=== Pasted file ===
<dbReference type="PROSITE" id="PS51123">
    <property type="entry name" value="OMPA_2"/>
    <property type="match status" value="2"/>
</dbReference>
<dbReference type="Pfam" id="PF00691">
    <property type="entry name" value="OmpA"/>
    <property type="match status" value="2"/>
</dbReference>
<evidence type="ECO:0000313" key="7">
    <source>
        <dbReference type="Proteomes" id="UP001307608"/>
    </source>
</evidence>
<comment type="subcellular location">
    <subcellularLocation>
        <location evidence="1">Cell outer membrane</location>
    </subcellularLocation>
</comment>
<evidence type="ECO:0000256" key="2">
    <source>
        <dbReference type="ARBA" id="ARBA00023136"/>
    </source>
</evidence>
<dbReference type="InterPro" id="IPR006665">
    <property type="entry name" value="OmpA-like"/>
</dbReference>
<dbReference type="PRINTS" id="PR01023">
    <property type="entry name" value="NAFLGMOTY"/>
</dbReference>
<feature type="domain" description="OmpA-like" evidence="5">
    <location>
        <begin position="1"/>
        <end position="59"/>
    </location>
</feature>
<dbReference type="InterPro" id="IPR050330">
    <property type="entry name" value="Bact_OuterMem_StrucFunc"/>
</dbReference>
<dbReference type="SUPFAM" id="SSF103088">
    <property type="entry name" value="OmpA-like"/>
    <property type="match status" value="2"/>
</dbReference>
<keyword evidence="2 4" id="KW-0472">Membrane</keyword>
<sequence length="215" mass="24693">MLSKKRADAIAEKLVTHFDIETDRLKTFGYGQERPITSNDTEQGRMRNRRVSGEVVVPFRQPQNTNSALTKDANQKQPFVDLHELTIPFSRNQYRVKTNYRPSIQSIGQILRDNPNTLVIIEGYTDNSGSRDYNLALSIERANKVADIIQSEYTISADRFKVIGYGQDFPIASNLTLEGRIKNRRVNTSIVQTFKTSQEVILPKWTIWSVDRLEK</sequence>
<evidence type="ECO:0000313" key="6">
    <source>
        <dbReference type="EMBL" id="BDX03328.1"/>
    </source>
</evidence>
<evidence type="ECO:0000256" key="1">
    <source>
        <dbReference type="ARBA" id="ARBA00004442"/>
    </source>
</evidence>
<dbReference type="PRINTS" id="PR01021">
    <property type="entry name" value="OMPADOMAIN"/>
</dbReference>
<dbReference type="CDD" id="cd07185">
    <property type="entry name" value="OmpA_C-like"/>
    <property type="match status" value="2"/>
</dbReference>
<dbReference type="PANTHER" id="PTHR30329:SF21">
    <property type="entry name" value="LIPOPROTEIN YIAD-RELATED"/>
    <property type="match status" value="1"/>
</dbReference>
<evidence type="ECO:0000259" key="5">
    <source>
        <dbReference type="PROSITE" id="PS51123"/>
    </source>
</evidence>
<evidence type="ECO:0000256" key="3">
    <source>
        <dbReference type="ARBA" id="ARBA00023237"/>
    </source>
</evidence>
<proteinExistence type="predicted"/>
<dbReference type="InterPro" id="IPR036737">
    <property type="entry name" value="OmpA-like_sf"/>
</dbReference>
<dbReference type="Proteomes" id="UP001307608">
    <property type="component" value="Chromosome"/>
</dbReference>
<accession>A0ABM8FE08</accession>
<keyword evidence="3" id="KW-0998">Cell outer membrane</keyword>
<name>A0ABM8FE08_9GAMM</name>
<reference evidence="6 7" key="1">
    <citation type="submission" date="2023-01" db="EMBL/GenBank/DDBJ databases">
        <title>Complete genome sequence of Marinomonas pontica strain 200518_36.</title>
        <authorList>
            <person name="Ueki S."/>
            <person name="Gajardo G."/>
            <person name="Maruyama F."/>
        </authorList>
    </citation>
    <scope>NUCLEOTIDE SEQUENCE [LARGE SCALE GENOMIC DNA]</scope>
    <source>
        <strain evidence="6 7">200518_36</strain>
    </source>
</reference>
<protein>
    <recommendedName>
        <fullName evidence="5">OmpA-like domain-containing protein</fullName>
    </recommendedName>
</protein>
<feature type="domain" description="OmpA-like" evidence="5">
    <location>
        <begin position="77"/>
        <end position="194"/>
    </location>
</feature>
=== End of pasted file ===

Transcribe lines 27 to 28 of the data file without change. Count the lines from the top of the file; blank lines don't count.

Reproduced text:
<dbReference type="PRINTS" id="PR01023">
    <property type="entry name" value="NAFLGMOTY"/>